Bowman XRF analyzers use X-ray fluorescence technology for material thickness and composition analysis. X-ray was discovered by German physicist Wilhelm Rontgen in 1895. He called the unknown light source that caused his film to expose “X-ray” and published his discovery with an X-ray image of his hand.
Today it’s known that X-ray is a form of electromagnetic radiation, with a frequency between ultraviolet and gamma rays. Most X-rays have a wavelength of from 0.01 to 10 nanometers, as shown in figure 1, with frequency arranged from low to high.

Wilhelm Conrad Roentgen was awarded the first Nobel Prize in Physics in 1901.
X-ray can also be defined as a particle (Photon), and is described using an energy unit eV. Energy unit and wavelength unit are interchangeable. Therefore, X-ray is both a wave and a particle. This is an important concept in understanding X-ray properties.
X-rays can be generated by Bremsstrahlung, which is the deflection of an electron or another charged particle. Inside an X-ray tube, electrons are accelerated to the target material. Upon impact, the kinetic energy of the electrons is transferred into X-rays and heat.
It’s interesting to note that the wave properties cannot explain the photoelectric effect. Albert Einstein and Max Planck proposed that light did not behave like a wave, but rather like discrete “packets” with a specific energy content. Years later, American chemist Gilbert Lewis named the light packets photons. But people remained skeptical about Einstein’s theory until 1923, when American physicist Arthur Compton discovered X-ray scattering. He bombarded graphite with X-rays and found that the scattering X-ray has less energy. The phenomenon was named Compton scattering, which is explained by the Einstein-Planck theory. During collision with an electron, a particle like an X-ray transfers part of its momentum to the electron, and as a result the X-ray is deflected in a different direction and emitted with less energy and a different wavelength.

Wilhelm Roentgen

1845 - 1923

While the Einstein-Planck theory explains Compton scatter, there is one problem. To possess momentum, a photon must have mass, because the definition of momentum in classical physics is mass times velocity. But a photon has no mass. The answer came from Einstein, who postulated that in the fundamental sense, energy and mass are equivalent and interchangeable. He formulated his concept into the famous relationship, E=MC2. Years later, Einstein received the Nobel physics prize for his photoelectric theory.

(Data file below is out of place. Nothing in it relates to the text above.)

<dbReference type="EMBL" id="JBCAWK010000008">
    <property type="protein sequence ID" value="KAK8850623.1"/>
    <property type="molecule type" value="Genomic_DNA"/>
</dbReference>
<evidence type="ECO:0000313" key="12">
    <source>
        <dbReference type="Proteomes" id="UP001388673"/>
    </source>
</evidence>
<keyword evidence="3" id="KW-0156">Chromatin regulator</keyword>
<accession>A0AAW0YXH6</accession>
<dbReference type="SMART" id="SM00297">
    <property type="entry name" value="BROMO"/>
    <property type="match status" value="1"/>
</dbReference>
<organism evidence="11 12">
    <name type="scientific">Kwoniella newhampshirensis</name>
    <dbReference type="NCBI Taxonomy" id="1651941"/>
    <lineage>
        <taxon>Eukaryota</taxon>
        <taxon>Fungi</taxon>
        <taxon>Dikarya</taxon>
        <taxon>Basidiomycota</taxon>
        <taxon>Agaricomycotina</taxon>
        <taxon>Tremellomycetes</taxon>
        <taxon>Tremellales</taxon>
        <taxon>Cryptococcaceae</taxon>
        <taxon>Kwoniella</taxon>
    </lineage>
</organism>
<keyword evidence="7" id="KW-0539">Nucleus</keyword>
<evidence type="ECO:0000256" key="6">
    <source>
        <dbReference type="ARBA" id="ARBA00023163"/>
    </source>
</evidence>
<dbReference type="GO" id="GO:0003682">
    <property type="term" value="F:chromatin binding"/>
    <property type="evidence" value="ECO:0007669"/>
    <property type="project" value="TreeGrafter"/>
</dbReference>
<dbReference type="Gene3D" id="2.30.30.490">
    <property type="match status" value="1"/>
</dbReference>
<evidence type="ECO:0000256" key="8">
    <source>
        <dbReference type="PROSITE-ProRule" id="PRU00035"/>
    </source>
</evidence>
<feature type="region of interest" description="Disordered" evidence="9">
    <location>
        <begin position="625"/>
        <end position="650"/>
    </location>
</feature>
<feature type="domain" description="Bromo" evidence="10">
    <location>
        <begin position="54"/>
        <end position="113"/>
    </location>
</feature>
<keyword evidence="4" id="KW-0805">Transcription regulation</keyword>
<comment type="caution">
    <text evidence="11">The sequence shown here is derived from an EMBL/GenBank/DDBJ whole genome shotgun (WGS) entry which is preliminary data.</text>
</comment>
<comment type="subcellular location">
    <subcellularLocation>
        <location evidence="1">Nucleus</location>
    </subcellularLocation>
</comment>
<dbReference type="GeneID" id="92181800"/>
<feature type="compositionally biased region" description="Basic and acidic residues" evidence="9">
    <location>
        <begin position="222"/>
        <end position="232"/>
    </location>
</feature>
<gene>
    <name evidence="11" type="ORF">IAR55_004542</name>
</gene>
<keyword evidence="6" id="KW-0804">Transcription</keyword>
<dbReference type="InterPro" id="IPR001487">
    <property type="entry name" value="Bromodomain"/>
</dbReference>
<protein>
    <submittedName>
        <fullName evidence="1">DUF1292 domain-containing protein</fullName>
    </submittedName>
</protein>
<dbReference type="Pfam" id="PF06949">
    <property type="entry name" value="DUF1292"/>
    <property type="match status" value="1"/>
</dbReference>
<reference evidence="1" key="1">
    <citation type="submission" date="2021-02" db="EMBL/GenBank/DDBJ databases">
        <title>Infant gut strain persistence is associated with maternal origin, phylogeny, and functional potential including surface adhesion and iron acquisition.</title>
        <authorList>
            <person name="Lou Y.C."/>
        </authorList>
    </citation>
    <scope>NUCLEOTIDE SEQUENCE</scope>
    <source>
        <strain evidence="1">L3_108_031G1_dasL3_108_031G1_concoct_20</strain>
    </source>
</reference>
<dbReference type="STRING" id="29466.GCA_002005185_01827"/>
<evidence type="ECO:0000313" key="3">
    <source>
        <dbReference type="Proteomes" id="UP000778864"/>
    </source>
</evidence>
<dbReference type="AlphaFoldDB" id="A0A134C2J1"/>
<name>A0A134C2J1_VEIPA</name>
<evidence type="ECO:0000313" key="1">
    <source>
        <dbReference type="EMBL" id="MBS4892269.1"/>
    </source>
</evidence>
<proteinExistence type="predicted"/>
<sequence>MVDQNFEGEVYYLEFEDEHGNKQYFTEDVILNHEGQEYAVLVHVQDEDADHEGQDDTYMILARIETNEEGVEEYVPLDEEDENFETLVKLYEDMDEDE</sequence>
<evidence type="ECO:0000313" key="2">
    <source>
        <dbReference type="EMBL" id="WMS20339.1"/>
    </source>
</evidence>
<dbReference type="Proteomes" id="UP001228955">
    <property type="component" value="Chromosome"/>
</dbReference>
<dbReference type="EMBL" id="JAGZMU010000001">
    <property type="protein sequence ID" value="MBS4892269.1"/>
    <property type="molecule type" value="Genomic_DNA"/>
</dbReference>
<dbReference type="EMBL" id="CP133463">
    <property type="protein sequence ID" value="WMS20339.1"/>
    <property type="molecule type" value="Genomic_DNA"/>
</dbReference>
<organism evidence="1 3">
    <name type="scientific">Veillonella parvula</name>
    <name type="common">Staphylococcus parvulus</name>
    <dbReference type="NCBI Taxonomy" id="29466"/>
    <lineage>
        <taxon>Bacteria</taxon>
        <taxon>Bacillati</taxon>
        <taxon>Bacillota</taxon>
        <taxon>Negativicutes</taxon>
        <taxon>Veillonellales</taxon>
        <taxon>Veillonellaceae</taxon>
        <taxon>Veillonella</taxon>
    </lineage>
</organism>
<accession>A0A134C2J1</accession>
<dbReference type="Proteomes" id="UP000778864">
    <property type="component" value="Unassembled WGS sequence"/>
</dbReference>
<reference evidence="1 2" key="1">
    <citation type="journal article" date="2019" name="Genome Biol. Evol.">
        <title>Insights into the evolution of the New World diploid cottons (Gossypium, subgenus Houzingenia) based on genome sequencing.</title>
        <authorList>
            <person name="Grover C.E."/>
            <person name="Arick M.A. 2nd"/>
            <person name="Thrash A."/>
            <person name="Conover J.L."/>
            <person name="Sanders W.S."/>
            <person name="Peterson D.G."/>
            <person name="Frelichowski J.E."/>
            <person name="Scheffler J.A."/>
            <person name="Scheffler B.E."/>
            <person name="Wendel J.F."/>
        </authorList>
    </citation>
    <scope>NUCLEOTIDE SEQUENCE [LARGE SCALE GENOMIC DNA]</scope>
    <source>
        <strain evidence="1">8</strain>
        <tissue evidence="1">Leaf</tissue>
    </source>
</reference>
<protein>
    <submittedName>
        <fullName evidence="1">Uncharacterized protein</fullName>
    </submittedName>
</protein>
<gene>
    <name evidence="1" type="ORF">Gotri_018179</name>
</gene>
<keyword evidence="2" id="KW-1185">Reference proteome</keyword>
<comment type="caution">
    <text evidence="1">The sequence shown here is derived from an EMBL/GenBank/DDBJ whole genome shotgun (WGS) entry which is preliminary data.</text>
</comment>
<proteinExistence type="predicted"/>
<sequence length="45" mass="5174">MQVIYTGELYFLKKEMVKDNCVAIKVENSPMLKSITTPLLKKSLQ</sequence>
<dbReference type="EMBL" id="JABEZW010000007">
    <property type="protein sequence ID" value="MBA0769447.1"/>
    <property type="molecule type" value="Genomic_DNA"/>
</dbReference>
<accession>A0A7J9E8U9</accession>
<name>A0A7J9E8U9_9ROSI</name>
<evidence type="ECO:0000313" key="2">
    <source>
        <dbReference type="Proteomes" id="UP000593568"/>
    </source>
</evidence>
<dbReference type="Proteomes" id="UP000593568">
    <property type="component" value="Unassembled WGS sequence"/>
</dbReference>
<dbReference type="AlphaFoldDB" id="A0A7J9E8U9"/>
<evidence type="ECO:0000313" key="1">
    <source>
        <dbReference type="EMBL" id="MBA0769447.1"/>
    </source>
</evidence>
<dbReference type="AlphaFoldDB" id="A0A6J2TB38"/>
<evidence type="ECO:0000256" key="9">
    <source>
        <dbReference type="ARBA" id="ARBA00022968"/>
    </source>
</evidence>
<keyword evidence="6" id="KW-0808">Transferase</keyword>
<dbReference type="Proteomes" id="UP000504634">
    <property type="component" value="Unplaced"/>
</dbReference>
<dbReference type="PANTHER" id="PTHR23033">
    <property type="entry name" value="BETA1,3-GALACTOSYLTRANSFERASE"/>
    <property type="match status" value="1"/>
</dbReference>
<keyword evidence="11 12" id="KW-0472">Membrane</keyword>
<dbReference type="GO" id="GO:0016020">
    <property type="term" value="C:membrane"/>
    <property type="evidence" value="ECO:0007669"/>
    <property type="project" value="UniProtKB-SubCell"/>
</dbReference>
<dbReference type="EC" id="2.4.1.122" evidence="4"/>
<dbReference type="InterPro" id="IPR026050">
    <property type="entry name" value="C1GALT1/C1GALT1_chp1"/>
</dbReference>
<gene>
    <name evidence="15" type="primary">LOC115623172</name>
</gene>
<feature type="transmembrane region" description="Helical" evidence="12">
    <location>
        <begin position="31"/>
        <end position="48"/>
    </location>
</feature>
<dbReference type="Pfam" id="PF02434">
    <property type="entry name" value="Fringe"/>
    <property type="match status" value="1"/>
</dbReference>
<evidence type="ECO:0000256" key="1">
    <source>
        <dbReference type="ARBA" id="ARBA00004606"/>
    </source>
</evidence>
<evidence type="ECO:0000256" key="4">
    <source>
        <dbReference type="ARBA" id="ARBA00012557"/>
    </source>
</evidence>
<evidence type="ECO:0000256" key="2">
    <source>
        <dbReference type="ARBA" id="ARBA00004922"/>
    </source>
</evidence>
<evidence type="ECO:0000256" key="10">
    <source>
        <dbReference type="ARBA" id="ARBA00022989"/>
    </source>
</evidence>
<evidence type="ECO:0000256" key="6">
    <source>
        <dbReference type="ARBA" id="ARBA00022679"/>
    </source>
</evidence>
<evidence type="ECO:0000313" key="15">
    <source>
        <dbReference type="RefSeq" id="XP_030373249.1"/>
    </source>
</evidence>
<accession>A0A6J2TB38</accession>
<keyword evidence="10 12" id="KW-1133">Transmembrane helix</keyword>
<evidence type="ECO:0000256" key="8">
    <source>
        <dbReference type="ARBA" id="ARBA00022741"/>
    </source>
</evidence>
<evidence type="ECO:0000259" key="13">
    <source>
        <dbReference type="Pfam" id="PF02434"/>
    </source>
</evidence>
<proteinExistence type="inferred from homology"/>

Gilbert N. Lewis

X-ray fluorescence is related to photoelectric interaction. When photoelectric interaction occurs, an electron is knocked from its orbit, creating a vacancy. Electrons from higher energy orbits can move to fill this vacancy. The energy difference between the two orbits is released as fluorescence X-rays, i.e. secondary X-rays. Fluorescence X-ray from each element has a signature energy, and is called characteristic X-ray.

Bowman XRF Advantages of the system 


Superior and leading-edge XRF systems


The high-resolution solid-state detector has good elemental resolution without the need for a secondary filter. The peak position remains stable for a long time without the need for frequent recalibration.

The tightly coupled geometry between the X-ray tube and the detector results in higher Available counts, shorter measurement times, lower detection limits, and higher accuracy.

Intuitive user interface


 The analytical data of the Bowman Coating Thickness Gauge is backed by powerful software that will have an intuitive user interface and be simple and user-friendly. Measurement data can be retrieved by batch number and reports can be generated at the touch of a button.
Users can create new applications and report formats without restrictions, all results are automatically saved to a computer database, and password protection can be set at all user levels

Bowman XRF Advantages of the system


Bowman XRF Coating Thickness Gauge
High-precision measurement and analysis can be performed from aluminum element 13 to uranium element 92

Note: The above is the measurable thickness range under typical measurement conditions, the measurable range of the specific application will vary depending on the measurement conditions, and the application report published by us shall prevail.

Application Consulting


We have years of experience in XRF technology application, a vast application instance library, and a comprehensive application testing and development laboratory. Contact us for application support at 400-8383-040,